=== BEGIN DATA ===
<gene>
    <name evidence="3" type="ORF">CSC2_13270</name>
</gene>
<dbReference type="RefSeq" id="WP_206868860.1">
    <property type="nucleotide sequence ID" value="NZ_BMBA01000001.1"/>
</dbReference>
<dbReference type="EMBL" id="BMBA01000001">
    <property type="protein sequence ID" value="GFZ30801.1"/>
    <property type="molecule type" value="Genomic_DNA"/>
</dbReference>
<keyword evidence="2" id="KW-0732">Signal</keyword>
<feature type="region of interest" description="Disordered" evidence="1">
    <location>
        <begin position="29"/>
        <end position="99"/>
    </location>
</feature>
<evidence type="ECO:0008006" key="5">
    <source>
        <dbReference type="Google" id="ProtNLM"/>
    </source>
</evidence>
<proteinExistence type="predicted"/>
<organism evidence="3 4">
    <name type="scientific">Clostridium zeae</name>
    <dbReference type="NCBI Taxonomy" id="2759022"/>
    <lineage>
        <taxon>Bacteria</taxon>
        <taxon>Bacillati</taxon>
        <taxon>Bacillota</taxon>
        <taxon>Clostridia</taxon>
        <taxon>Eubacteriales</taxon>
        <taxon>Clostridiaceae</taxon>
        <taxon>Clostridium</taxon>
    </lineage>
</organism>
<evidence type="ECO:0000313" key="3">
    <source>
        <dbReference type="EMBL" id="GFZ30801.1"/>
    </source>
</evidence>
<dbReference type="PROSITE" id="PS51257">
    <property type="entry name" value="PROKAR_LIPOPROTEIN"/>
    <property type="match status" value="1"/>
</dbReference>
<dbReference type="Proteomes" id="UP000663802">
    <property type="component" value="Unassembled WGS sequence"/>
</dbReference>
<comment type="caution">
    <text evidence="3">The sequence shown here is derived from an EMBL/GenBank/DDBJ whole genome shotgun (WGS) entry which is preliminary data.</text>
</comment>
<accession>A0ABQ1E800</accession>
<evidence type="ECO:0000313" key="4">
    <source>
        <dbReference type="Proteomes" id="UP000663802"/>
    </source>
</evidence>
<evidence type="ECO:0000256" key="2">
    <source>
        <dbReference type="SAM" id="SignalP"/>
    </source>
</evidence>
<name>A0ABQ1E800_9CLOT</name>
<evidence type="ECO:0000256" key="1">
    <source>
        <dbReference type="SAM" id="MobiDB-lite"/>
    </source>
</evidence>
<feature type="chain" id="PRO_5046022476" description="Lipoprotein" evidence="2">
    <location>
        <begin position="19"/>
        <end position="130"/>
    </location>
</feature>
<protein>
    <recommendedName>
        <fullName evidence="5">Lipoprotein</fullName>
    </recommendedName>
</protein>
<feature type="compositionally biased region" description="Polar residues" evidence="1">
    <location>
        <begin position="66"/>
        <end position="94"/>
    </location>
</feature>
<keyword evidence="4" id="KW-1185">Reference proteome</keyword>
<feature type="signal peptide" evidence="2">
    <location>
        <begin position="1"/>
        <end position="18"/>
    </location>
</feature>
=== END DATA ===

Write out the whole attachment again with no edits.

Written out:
<gene>
    <name evidence="3" type="ORF">CSC2_13270</name>
</gene>
<dbReference type="RefSeq" id="WP_206868860.1">
    <property type="nucleotide sequence ID" value="NZ_BMBA01000001.1"/>
</dbReference>
<dbReference type="EMBL" id="BMBA01000001">
    <property type="protein sequence ID" value="GFZ30801.1"/>
    <property type="molecule type" value="Genomic_DNA"/>
</dbReference>
<keyword evidence="2" id="KW-0732">Signal</keyword>
<feature type="region of interest" description="Disordered" evidence="1">
    <location>
        <begin position="29"/>
        <end position="99"/>
    </location>
</feature>
<evidence type="ECO:0008006" key="5">
    <source>
        <dbReference type="Google" id="ProtNLM"/>
    </source>
</evidence>
<proteinExistence type="predicted"/>
<organism evidence="3 4">
    <name type="scientific">Clostridium zeae</name>
    <dbReference type="NCBI Taxonomy" id="2759022"/>
    <lineage>
        <taxon>Bacteria</taxon>
        <taxon>Bacillati</taxon>
        <taxon>Bacillota</taxon>
        <taxon>Clostridia</taxon>
        <taxon>Eubacteriales</taxon>
        <taxon>Clostridiaceae</taxon>
        <taxon>Clostridium</taxon>
    </lineage>
</organism>
<evidence type="ECO:0000313" key="3">
    <source>
        <dbReference type="EMBL" id="GFZ30801.1"/>
    </source>
</evidence>
<dbReference type="PROSITE" id="PS51257">
    <property type="entry name" value="PROKAR_LIPOPROTEIN"/>
    <property type="match status" value="1"/>
</dbReference>
<dbReference type="Proteomes" id="UP000663802">
    <property type="component" value="Unassembled WGS sequence"/>
</dbReference>
<comment type="caution">
    <text evidence="3">The sequence shown here is derived from an EMBL/GenBank/DDBJ whole genome shotgun (WGS) entry which is preliminary data.</text>
</comment>
<accession>A0ABQ1E800</accession>
<evidence type="ECO:0000313" key="4">
    <source>
        <dbReference type="Proteomes" id="UP000663802"/>
    </source>
</evidence>
<evidence type="ECO:0000256" key="2">
    <source>
        <dbReference type="SAM" id="SignalP"/>
    </source>
</evidence>
<name>A0ABQ1E800_9CLOT</name>
<evidence type="ECO:0000256" key="1">
    <source>
        <dbReference type="SAM" id="MobiDB-lite"/>
    </source>
</evidence>
<feature type="chain" id="PRO_5046022476" description="Lipoprotein" evidence="2">
    <location>
        <begin position="19"/>
        <end position="130"/>
    </location>
</feature>
<protein>
    <recommendedName>
        <fullName evidence="5">Lipoprotein</fullName>
    </recommendedName>
</protein>
<feature type="compositionally biased region" description="Polar residues" evidence="1">
    <location>
        <begin position="66"/>
        <end position="94"/>
    </location>
</feature>
<keyword evidence="4" id="KW-1185">Reference proteome</keyword>
<feature type="signal peptide" evidence="2">
    <location>
        <begin position="1"/>
        <end position="18"/>
    </location>
</feature>